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Tihar Arts Festival — Canvas full of colours and hope at first of its kind exhibition

Having begun on August 19, the Tihar Arts festival saw about 20 of the finest artists and sculptors from across the country collaborate with inmates to create what is the first arts exhibition in Tihar.

Written by Soumya Mathew | New Delhi |
Updated: August 24, 2017 5:22:51 pm
tihar arts festival, tihar arts festival photos, art and cukture delhi, delhi arts and culture what's new, tihar arts festival whats new, tihar delhi arts fest, delhi tihar arts festival latest news, indian express, indian express news The Tihar Arts Festival is probably only the latest addition to a list of other reformative measures that the prison complex has initiated.

“Saza nahi, sudhaar zaroori hai,” (Not punishment, reform is important) reads one of the sayings on a wall beyond Tihar Jail Gate number 2, implying how corrective measures are more important than punishment. Go a little beyond and one will see how the Lalit Kala Akademi and South Asia’s largest complex of prisons are endeavouring to bring it into practice.

Having begun on August 19, the Tihar Arts festival saw about 20 of the finest artists and sculptors from across the country collaborate with inmates to create what is the first arts exhibition in Tihar. While visitors and press flocked to admire the beauty of what has transpired onto their canvas —from black and white monotones, barbed wires, lovers’ tiff to lovers’ longing — one thing the inmates seemed certain of — outside the Gelusil-pink painted high walls too, they will paint and survive. Some with the money they will sell their artworks for, others with the belief that they are not worthless.

THE IMPORTANCE OF ART AS A REFORM MEASURE

While arts and culture is often diminished to be contained within the supplement pages of newspapers or seen as fulfilling recreational purposes, Anjolie Ela Menon, veteran contemporary artist, insists art is therapeutic for those who are suffering. Talking to indianexpress.com, she said in this case, it is not just an opportunity for the inmates to learn something but also allows them to forget their problems, albeit temporarily.

Padma Bhushan Ram Vanji Sutar too, believe that such opportunities will help them find their place back in the society. “The environment here seems like an art museum. This initiative will help inmates to focus on their talent and not their shortcomings and will help them bloom like a flower,” he said.

The Director General of Police (DGP) Sudhir Yadav too emphasised on how providing such platforms will help people to believe in themselves when he said the works seemed nothing less than that of professional artists.

Murali Cheeroth from Bengaluru and Sanjeev Sonpimpre from Mumbai are two of the professional artists who collaborated with the inmates for the workshop. “They were rigid and hesitant in the beginning, but the exchange of ideas lead them to open up so much, that it ended up becoming more of their work than mine!” Cheeroth said.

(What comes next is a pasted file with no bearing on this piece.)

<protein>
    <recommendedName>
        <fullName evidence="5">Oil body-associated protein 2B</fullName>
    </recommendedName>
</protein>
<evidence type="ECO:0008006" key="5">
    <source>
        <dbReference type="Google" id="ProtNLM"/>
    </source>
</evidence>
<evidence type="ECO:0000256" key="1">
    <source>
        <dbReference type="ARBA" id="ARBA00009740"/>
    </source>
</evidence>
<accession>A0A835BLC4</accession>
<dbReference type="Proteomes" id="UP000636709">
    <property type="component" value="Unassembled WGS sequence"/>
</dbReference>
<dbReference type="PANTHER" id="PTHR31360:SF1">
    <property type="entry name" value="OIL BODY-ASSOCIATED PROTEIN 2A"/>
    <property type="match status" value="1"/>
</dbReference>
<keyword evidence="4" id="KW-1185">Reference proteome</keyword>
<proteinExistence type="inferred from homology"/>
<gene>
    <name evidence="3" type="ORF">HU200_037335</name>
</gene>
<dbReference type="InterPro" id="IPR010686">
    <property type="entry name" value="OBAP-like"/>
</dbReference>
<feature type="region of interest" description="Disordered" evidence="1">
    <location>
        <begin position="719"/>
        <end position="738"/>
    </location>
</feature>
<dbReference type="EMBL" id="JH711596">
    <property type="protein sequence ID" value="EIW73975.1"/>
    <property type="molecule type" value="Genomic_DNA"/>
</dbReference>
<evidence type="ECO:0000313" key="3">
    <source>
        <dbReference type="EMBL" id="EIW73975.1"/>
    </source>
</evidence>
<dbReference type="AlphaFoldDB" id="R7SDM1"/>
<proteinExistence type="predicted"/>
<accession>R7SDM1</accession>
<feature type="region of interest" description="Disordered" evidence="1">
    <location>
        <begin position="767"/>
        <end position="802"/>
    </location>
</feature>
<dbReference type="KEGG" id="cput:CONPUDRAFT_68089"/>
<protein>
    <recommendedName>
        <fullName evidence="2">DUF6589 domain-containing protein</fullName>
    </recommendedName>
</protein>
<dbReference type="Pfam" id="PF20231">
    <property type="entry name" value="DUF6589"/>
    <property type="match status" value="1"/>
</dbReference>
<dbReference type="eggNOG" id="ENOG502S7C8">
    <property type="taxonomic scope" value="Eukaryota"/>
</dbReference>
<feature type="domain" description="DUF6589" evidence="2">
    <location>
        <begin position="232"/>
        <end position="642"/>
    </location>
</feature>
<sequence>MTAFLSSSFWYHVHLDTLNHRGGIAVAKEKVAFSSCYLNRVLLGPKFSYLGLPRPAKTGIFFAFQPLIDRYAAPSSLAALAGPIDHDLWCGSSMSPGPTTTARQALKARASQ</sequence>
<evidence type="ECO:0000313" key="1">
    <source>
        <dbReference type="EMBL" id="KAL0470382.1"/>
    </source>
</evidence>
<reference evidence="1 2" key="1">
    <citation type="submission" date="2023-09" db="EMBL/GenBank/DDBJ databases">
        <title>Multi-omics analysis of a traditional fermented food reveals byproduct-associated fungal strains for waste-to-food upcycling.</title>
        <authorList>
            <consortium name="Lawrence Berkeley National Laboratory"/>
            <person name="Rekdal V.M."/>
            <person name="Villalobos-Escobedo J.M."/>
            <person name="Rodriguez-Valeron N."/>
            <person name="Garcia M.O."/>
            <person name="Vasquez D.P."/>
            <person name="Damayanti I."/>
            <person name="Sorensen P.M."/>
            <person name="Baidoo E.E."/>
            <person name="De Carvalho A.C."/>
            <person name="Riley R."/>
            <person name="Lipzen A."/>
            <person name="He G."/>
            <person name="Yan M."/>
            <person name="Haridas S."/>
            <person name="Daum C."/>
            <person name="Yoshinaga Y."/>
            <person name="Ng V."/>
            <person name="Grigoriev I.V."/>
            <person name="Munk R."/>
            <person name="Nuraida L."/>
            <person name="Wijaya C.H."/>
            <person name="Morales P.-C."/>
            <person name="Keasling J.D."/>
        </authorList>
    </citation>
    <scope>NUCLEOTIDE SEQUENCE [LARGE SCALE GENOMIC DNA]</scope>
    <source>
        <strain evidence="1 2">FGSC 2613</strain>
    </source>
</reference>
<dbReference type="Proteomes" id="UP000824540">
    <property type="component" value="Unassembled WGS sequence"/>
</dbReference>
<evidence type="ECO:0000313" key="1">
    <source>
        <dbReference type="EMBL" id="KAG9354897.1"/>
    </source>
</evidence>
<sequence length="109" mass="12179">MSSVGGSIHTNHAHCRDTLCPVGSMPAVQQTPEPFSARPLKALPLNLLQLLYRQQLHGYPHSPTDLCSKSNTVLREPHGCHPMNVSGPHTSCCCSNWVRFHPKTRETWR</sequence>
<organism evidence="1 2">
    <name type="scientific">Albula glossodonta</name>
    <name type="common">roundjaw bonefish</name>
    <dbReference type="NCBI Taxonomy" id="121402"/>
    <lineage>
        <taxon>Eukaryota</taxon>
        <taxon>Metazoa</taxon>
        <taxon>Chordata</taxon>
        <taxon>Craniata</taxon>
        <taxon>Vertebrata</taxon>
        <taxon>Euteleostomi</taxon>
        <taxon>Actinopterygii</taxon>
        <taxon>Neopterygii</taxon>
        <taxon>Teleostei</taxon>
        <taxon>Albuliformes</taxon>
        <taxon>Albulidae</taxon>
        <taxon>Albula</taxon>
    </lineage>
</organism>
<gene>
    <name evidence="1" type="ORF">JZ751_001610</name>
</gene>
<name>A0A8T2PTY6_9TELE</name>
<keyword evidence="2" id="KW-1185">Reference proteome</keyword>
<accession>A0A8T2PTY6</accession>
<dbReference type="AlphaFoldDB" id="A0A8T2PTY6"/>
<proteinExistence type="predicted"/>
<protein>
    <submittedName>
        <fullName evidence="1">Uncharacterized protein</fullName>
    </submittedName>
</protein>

Inmates at Tihar Arts Festival

Cheeroth and Sonpimpre underlined the reformative quality that art contains. “These opportunities have the potential to culminate into jobs for the inmates in reality,” Sonpimpre said.

‘WE ARE NOT ANGRY ANYMORE’

Dr Sushma Yadav, who has been teaching the inmates along with some of her students from the College of Fine Arts, says the inmates would be impatient to sit for the classes. But now, as Ramesh and Ayyub say, things are different. They are two of the inmates in Tihar, and also proud owners of artworks that hang in the Tihar School of Art gallery.

“We don’t feel angry or tense anymore,” Ayyub said. Art has helped them to channelise their negativity more creatively, they said. So Sunil* painted a man being made to read the Bible by those who are trying to convert him to Christianity, Rohit painted three girls – one holding a book, another playing with butterflies and the third setting a dove free – implying how important it is for the girl child in our society to bloom like she wants to.

While some of them are wielding the paint-brush to take a stand on social issues, other bright minds are portraying symbolism. Like Mohammed Akeel, who drew a beautiful pink butterfly, because he is going to be set free soon and Jitender, who drew a mother cradling her infant while she leans on to a crescent moon implying how people will find all the happiness that they are searching for in their mothers’ bosom.

And for others like Ayyub, the colours, canvas and opportunity has given hope that they will not be seen as an outcast when they step out. “We feel like we can stand head-to-head with professional artists now,” Ayyub said.

The Tihar Arts Festival is probably only the latest addition to a list of other reformative measures that the prison complex has initiated. Ethic Tihar — inter-jail cultural meets that see people coming together to perform, sing and dance, a sports-festival called ‘Tihar Olympics’ are two of them.

*Actual name withdrawn on request

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